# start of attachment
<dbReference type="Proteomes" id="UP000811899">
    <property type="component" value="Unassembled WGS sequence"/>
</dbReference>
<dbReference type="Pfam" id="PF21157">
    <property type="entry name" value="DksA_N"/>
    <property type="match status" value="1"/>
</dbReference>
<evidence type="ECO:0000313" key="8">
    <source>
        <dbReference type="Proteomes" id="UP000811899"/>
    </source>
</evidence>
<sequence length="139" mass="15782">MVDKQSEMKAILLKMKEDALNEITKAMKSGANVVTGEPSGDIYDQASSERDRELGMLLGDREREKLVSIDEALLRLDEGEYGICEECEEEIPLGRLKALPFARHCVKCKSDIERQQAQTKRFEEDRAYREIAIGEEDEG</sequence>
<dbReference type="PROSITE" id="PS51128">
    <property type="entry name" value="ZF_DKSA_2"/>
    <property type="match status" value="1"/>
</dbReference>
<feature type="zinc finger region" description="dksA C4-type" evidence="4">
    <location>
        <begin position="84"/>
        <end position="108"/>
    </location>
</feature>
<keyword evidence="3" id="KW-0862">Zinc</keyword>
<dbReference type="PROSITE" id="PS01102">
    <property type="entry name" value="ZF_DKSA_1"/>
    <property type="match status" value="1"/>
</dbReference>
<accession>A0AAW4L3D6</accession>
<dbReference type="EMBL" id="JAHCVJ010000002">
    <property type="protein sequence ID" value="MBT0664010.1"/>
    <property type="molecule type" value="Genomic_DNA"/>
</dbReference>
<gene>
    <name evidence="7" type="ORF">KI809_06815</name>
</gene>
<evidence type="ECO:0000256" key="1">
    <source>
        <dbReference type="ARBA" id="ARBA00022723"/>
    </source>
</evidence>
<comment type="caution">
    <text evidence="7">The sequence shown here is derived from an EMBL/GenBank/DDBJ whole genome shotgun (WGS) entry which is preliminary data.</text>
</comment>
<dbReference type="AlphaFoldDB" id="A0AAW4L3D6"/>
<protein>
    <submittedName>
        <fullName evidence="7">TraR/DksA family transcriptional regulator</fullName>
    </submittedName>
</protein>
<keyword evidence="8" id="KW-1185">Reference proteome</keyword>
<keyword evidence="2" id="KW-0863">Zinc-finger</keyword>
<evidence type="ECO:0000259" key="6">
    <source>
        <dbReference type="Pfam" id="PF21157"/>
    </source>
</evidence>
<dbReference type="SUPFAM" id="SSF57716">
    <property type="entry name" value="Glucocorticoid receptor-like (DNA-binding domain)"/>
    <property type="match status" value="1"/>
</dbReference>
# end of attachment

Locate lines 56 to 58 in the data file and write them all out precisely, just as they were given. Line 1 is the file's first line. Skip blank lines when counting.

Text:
    </source>
</evidence>
<dbReference type="SUPFAM" id="SSF57716">